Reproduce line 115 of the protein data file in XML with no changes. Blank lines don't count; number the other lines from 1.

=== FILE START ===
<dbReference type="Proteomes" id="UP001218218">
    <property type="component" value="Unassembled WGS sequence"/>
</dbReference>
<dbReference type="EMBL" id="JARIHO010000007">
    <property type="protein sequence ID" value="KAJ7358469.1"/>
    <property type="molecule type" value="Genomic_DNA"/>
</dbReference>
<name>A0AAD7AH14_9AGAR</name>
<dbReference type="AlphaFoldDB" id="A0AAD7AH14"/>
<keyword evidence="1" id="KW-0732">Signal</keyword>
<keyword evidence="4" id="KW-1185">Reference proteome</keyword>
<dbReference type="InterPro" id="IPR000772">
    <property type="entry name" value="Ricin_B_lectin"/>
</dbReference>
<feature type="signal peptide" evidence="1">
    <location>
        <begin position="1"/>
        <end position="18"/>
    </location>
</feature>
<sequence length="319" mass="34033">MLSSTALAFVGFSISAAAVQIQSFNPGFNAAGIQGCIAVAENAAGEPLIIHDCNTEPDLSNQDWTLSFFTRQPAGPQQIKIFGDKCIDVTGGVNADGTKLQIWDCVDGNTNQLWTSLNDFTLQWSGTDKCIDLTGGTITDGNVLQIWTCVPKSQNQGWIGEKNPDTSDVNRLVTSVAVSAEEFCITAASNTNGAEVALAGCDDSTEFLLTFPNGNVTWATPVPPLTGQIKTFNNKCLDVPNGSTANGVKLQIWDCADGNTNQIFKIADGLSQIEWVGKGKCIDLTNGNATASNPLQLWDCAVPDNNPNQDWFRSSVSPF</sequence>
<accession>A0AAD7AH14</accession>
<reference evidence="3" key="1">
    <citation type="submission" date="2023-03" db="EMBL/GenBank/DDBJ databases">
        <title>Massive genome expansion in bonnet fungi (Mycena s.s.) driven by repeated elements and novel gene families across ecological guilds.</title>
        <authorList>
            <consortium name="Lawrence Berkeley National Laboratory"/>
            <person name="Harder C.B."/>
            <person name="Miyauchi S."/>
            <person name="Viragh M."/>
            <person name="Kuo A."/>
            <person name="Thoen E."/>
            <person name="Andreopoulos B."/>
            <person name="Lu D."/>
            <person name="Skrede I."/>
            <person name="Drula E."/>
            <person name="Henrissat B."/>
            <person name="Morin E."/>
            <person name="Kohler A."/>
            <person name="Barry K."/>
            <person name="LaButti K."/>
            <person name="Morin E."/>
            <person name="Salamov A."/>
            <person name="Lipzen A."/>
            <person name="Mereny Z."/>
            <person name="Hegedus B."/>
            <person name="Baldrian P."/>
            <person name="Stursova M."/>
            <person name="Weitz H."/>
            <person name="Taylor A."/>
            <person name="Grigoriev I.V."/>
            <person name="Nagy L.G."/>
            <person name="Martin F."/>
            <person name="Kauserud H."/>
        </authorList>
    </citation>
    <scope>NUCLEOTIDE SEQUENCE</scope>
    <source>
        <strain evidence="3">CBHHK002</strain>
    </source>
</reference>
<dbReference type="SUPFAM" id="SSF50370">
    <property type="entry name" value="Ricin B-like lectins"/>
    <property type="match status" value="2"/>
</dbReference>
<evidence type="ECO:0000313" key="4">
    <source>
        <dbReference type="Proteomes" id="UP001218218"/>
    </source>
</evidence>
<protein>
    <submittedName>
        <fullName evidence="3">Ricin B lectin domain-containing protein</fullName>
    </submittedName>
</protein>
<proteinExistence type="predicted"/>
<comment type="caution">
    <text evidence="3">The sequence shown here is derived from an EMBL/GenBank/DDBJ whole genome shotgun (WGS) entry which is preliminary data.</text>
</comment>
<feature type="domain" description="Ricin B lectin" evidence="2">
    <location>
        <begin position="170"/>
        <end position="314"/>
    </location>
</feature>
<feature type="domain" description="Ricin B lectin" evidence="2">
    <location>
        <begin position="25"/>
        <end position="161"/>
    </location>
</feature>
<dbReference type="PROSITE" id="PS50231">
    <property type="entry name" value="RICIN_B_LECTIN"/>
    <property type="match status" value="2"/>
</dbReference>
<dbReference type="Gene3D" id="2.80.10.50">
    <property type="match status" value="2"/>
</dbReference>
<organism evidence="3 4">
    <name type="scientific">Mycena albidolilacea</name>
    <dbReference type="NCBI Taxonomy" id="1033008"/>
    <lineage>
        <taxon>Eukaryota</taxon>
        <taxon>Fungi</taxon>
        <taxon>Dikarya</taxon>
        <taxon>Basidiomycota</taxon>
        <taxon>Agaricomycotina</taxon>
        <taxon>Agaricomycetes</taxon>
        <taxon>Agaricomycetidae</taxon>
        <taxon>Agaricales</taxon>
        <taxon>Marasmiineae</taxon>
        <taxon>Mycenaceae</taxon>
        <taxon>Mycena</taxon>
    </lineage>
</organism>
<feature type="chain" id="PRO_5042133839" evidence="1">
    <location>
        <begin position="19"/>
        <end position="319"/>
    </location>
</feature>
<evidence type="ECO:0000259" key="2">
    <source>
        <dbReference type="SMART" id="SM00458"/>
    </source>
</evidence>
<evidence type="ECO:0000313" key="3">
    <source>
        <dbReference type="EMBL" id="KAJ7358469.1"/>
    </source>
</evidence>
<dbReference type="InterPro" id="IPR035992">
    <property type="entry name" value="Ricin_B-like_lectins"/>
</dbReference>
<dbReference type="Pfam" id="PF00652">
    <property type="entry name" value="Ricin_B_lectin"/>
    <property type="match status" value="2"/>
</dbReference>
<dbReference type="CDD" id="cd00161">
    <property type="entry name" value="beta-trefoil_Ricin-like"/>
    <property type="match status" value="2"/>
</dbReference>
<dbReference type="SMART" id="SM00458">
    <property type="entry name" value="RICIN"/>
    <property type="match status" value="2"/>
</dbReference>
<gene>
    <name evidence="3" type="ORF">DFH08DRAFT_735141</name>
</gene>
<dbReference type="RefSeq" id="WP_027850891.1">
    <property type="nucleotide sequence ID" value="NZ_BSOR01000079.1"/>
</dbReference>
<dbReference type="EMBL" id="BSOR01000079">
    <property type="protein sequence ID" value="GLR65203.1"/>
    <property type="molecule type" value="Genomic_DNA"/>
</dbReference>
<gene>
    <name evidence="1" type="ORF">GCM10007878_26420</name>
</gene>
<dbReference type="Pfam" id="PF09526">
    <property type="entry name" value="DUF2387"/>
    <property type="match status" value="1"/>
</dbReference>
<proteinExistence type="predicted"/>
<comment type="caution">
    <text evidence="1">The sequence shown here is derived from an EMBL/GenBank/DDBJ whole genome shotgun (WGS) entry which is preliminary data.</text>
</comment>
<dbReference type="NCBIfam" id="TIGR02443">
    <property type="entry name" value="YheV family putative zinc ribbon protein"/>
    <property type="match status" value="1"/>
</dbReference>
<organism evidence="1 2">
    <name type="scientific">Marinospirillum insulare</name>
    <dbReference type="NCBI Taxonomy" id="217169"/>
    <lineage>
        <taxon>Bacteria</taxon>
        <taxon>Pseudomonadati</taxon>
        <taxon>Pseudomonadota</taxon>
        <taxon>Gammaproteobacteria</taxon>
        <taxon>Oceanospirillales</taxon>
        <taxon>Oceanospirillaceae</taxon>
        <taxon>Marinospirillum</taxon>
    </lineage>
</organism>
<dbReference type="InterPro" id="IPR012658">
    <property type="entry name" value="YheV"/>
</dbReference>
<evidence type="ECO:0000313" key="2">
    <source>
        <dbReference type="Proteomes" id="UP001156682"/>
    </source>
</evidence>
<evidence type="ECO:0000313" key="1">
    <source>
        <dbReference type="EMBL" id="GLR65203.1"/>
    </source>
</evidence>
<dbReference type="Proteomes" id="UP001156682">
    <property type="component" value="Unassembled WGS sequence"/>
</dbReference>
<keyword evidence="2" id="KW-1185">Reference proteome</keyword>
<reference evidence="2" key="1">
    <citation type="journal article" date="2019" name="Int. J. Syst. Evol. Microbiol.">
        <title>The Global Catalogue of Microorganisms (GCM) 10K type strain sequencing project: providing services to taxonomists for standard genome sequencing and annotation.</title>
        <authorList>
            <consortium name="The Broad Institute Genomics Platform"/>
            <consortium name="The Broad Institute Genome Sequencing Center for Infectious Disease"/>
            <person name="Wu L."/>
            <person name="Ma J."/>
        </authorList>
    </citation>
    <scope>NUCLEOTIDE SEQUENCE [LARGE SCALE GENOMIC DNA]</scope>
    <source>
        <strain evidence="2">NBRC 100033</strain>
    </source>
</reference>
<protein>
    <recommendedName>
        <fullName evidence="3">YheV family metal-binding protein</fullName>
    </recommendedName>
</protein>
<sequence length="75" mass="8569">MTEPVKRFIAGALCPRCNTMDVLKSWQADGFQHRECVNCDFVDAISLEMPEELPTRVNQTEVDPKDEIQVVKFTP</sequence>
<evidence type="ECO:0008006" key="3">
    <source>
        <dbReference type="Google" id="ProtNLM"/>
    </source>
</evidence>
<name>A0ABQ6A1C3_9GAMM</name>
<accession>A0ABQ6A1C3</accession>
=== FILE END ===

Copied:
</organism>